I use DVD Decypter in ISO mode to make an image, then use Alcohol 120% to mount it, thats it. you need NTFS for that though, as DVD images are > 4 GB.

What is NTFS please?

BTW, I made another copy of a dance CD but the music is almost inaudible whereas the voices are crystal clear. What could I have done wrong?

Another trouble I’m having is that neither CloneCD or CloneDVD give you the option to name your CD/DVD. I tried doing it from the drive letter but that says I don’t have the required permissions to do so. Is there any solution to this?

Short for NT (New Technology) File System, one of the file systems for the Windows NT operating systems (Windows NT also supports the FAT file system). NTFS has features to improve reliability, such as transaction logs to help recover from disk failures. To control access to files, you can set permissions for directories and/or individual files.
In fact it is the file system that the Windows NT operating systems use for storing and retrieving files on a hard disk.

This maybe due to a copy protection, drive issues or fast read speeds.

These programs are normally only used for duplication, not for mastering. Thus also the title is duplicated. You cannot change the label of a written disc, as it is read only.


There is no straightforward answer to this one! Undoubtedly unless you are dual-booting with another Operating System, or need to use DOS then NTFS is the only way to take full advantage of Windows 2000’s(or XP’s) security and stability. If outright speed is your main requirement, then FAT32 is slightly faster on all but the largest drives: however both NTFS and FAT32 can be tweaked for speed by altering the Cluster Size.

FAT 32
FAT32 is an enhanced version of the FAT file system that can be used on drives from 512 megabytes (MB) to 32 GB in size. If you’re setting up a dual-boot configuration, you should probably use FAT or FAT32.

If you’re dual booting Windows 2000 (or XP) and another operating system, choose a file system based on the other operating system, using the following criteria:

Format the partition as FAT if the installation partition is smaller than 2 gigabytes (GB), or if you’re dual booting Windows 2000(or XP) with MS-DOS®, Windows 3.1, Windows 95, Windows 98, or Windows NT.

Use FAT32 for use on partitions that are 2 GB or larger. If you choose to format using FAT during Windows 2000(or XP) Setup and your partition is greater than 2 GB, Setup automatically formats it as FAT32.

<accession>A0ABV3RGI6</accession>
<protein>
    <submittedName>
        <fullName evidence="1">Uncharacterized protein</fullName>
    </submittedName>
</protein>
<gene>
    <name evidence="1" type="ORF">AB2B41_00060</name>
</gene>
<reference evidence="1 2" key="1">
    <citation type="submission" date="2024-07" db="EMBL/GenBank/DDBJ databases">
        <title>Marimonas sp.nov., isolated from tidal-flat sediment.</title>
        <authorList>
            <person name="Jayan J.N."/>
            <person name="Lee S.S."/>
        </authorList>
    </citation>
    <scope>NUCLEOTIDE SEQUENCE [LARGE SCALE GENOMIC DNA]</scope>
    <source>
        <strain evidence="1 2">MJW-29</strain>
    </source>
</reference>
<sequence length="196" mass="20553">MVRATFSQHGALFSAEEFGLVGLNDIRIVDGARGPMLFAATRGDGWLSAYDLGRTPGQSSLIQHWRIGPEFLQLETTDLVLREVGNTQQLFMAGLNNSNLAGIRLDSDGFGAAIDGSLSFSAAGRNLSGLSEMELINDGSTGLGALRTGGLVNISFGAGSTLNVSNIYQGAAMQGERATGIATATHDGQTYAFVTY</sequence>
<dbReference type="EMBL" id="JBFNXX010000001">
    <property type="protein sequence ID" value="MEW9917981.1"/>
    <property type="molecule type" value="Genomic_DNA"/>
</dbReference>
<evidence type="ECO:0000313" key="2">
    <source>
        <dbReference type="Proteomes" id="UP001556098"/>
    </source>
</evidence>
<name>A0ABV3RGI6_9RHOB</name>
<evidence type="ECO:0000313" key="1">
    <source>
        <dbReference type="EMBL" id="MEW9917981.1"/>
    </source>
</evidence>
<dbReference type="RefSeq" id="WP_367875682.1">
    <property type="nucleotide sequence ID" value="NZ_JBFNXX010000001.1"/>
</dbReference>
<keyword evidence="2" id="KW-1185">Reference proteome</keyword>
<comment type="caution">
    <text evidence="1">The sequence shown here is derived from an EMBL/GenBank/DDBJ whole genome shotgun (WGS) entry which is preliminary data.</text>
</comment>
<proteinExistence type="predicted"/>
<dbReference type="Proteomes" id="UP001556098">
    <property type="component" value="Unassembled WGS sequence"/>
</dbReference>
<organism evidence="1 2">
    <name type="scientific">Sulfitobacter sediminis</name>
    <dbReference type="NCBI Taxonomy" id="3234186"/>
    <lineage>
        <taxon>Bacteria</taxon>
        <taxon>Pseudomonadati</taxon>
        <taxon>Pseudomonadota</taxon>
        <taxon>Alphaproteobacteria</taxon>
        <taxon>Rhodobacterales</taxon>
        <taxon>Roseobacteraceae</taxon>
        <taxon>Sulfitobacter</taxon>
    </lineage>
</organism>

It’s recommended that you use NTFS rather than FAT32 for partitions larger than 32 GB.


The NTFS file system is the recommended file system for use with Windows 2000 (& XP). NTFS has all of the basic capabilities of FAT, and it provides the following advantages over the FAT and FAT 32 file systems:

  1. Better file security.

  2. Better disk compression.

  3. Support for large hard disks, up to 2 terabytes (TB).(The maximum drive size for NTFS is much greater than that for FAT, and as drive size increases, performance with NTFS doesn’t degrade as it does with FAT.)

If you’re using a dual-boot configuration (using both Windows 2000(or XP) and another operating system on the same computer), you may not be able to gain access to files on NTFS partitions from the other operating system on your computer. For this reason, you should probably use FAT32 or FAT if you want a dual-boot configuration. The NTFS used by Windows 2000 (& XP)is not compatible with the version used by Windows NT4. There are programmes available that will make NTFS partitions accessible under Windows 98/ME such as NTFS for Win98.
Copy & paste :wink:

You can name the DVD via clone dvd, before you go through the final step, it will ask for Volume Label, that’s what you want to change if you want to change the name…

punjabi, thank you for that long explanation re FAT 32 and NTFS however I think you forgot you were posting in the newbies forum. Nothing you said meant anything to me, I’m sorry but I just don’t have that kind of experience.

I don’t think it applies to me anyway. My laptop has an 80GB hard drive with XP Pro. The drive might be good but Windows XP is a pile of junk in comparison with Windows 98. I have only had this computer for 2 weeks and it keeps crashing and giving the blue screen of death. Arggghhh!!!

HPChlorinator, thanks for the tip, I will try that next time around.


[random thoughts]DAMN, you got a girl posting a question and fools can’t wait to rush in and help. Perhaps guys who can’t get an answer should reregister w/ a female name and a hot chick pic as the avator.[/random thoughts]

Anyway, on to the question.

If you wanna store multiple DVD movies onto the HD, it’s as simple as ripping (copying) the DVD to the HD using DVD Decrypter, then play it w/ any software DVD player, which I’m sure it’s included as part of your laptop’s software package. If not, PowerDVD is an excellent choice.

WinXP crashing and BSOD? Did you upgrade to WinXP Pro or installed fresh? Upgrade causes a shit load of problem, so it’s always best to format the HD to NTFS and install WinXP fresh.